Ilene’s cake and other favorites for all times of the year have been published in a cookbook produced by the ESP Caucus of NEA Rhode Island. (You know it’s from Rhode Island because it offers three variations on linguini with clams!) Available at for $8 each or two for $15, proceeds go to the NEARI Children’s Fund, which helps needy children with everything from eyeglasses to home heating bills. Over the years, through fashion shows, sizzling dance parties, and bingo, the state’s support professionals have raised tens of thousands of dollars for the fund, which celebrates its 25th anniversary this month.

Ilene’s Irish Cake

  • 1 white cake mix 4 eggs
  • 3 oz pkg pistachio 2 t almond extract
  • pudding 1 10-oz pkg
  • ¾ cup oil chocolate
  • ¾ cup water chips

Beat eggs well with mixer. Add oil, cake mix, pudding, and water a little at a time, mixing well. Add almond extract. Pour two-thirds of batter in Bundt pan, layer chocolate chips evenly, then add remaining batter. Bake at 350° for 50 to 60 minutes.


Global Action

As the world reels from the economic crisis, there’s never been a more appropriate time to demand adequate education funding for schools from Morocco to Mauritania. This year’s Global Action Week (April 25–29) calls on governments to “Fund It NOW!” At least 29 million children worldwide are likely to be denied an education

in 2015, despite global efforts to establish education for all. The problem? Money. Find out how you can help in your own classroom through Global Action Week activities.

From P.E. to Prison

“Child poverty and neglect, racial disparities in systems that serve children, and the pipeline to prison are not acts of God. They are America’s immoral political and economic choices that can and must be changed…”

—From an essay entitled, “The Cradle to Prison Pipeline: America’s New Apartheid,” by Marian Wright Edelman, Children’s Defense Fund president. Read the entire essay.


Teachers Blast Off!

Watching a Shuttle launch as a child, science teacher Rachael Manzer of Connecticut dreamed about heading into space. Now she’s on her way—as one of seven new Teachers in Space. Within the next few years, the “Pathfinder 7” will blast off on flights donated by five companies currently developing reusable space vehicles. The seven will conduct experiments and create lesson plans based on human spaceflight, and aim to inspire students to become space scientists and engineers.

“One of the main messages I want to get out to kids is: ‘You can go to space too!’” Other NEA members who’ve been tapped as Pathfinders: James Kuhl of New York; Stephen Heck of Ohio, and Robert “Mike” Schmidt of Arizona.

Vital Stats

The $350 Million Question

“I have seen more students who can pass [the test] but cannot apply those skills to anything if it’s not in the test format. I have students who can do the test but can’t look up words in the dictionary and understand the different meanings.”

—A Texas teacher

With test scores playing an ever-growing role in rating students, teachers, and schools, the federal Department of Education is putting serious money into improving the tests—up to $350 million. It’s coming from the economic “stimulus” fund, but it’s supposed to stimulate kids’ brains, not just the economy. So how should it be spent? At a Department hearing, Stanford University Professor Linda Darling-Hammond suggested taking a closer look at questions from other countries, like the ones to the right, that measure thinking, not just memory.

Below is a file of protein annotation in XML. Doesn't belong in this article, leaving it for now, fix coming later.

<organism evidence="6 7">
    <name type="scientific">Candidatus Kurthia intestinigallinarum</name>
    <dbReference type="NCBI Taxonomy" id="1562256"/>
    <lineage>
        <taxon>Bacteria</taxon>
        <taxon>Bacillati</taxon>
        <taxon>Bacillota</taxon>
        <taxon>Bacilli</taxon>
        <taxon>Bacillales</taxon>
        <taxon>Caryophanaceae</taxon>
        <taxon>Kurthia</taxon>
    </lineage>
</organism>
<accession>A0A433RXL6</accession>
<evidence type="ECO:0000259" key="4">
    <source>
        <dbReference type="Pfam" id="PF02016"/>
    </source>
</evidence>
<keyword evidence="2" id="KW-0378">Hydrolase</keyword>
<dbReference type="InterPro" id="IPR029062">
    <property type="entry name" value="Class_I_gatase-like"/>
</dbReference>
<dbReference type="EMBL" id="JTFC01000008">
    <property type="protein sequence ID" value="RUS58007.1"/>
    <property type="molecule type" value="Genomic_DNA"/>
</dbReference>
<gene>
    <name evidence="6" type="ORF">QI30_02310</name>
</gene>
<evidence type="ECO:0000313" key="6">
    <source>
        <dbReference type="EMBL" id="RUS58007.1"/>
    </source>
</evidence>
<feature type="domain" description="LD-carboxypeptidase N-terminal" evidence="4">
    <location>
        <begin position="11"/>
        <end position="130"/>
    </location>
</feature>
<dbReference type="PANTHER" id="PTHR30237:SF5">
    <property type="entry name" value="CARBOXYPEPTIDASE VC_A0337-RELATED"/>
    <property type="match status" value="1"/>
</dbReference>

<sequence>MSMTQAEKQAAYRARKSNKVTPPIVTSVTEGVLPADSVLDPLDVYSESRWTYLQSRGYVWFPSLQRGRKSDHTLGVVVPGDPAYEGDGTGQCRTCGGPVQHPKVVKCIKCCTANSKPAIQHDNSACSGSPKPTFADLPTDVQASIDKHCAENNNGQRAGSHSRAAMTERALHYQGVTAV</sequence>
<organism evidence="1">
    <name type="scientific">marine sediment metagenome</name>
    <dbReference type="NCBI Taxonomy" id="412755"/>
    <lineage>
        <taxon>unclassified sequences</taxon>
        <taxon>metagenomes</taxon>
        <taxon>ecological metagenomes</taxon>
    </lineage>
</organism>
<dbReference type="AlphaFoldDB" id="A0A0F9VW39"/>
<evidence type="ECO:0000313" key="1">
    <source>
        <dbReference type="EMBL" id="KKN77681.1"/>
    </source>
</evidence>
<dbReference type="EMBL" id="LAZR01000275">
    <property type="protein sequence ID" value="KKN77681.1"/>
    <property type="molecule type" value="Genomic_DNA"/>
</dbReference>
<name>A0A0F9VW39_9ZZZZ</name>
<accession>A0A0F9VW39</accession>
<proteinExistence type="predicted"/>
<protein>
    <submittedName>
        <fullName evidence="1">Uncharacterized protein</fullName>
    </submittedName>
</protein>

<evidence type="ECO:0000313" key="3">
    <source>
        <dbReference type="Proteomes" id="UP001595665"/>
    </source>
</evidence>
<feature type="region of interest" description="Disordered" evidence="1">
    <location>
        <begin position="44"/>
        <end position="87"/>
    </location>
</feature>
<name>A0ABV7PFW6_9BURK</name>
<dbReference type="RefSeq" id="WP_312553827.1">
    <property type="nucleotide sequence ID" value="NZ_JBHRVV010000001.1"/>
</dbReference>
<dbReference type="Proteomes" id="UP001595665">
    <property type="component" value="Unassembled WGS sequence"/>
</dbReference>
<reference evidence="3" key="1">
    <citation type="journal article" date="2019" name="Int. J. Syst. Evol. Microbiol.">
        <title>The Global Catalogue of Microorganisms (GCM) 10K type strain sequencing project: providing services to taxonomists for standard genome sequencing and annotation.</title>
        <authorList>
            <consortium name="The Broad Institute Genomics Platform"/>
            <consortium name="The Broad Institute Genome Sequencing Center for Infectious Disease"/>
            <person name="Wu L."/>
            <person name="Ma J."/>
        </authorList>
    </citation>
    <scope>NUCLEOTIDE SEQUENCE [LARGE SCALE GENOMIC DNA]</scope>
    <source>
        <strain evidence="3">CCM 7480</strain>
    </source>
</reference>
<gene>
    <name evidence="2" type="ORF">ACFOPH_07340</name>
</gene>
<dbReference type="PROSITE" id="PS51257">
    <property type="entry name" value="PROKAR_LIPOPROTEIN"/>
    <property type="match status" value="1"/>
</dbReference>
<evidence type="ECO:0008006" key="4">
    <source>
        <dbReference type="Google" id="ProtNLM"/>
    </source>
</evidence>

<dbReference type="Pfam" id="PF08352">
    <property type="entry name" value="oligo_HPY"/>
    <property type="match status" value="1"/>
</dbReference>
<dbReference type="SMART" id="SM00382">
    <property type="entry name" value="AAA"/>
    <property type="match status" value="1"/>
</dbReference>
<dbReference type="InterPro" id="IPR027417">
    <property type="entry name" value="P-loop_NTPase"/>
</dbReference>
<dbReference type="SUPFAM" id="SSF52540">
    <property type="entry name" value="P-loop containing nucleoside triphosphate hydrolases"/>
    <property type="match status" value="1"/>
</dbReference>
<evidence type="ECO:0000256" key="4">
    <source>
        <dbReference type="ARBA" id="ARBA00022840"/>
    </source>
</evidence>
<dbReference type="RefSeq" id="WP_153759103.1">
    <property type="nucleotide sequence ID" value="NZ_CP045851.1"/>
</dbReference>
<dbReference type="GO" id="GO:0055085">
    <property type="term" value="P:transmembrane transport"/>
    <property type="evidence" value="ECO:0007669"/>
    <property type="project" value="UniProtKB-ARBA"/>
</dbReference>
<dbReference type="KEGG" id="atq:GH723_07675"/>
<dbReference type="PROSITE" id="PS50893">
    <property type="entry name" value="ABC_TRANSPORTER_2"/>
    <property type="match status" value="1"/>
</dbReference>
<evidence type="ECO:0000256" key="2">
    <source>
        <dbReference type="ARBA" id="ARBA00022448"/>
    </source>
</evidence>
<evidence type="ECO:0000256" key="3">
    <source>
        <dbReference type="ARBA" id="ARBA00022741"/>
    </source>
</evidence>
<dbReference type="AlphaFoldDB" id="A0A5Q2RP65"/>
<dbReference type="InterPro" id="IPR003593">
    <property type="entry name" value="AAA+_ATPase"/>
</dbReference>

Our question to you What does a great test question look like?

Discuss at

First, two questions from the eighth- and 12th-grade science test of the United States National Assessment of Educational Progress.

  1. What two gases make up most of the Earth’s atmosphere?
    1. Hydrogen and oxygen
    2. Hydrogen and nitrogen
    3. Oxygen and carbon dioxide
    4. Oxygen and nitrogen

  2. Is a hamburger an example of stored energy? Explain why or why not.
    1. Next, from a biology exam in Victoria, Australia.

  3. When scientists design drugs against infectious agents, the term “designed drug” is often used.
    1. Explain what is meant by this term.

      Scientists aim to develop a drug against a particular virus that infects humans. The virus has a protein coat and different parts of the coat play different roles in the infective cycle. Some sites assist in the attachment of the virus to a host cell; others are important in the release from a host cell.

      The structure is represented below:

      The virus reproduces by attaching itself to the surface of a host cell and injecting its DNA into the host cell. The viral DNA then uses the components of the host cell to re-produce its parts, and hundreds of new viruses bud off from the host cell. Ultimately the host cell dies.

    2. Design a drug that will be effective against this virus. In your answer, outline the important aspects you would need to consider. Outline how your drug would prevent continuation of the cycle of reproduction of the virus particle. Use diagrams in your answer.


Have a great idea?

Send it by mail:
NEA Today
1201 16th St., N.W.
Washington, DC 20036

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Capitol Report


NEA continues to fight the unfair Social Security offsets (GPO/WEP) that have denied rightful retirement benefits to teachers. Our latest weapon? A video featuring NEA members telling their own stories.


As Congress turns its attention this spring to No Child Left Behind, NEA will be there. In January, NEA analyst Barb Kapinus testified to the feds about the value of “formative assessments,” the kind that might actually promote learning instead of just ranking students. “We need to build the capacity of teachers to analyze student work and to plan and adjust instruction that focuses on the progression of learning and student needs…” she said.


Are you a teacher interested in national education policy? Consider applying for a fellowship from the U.S. Department of Education. Check out their Web site.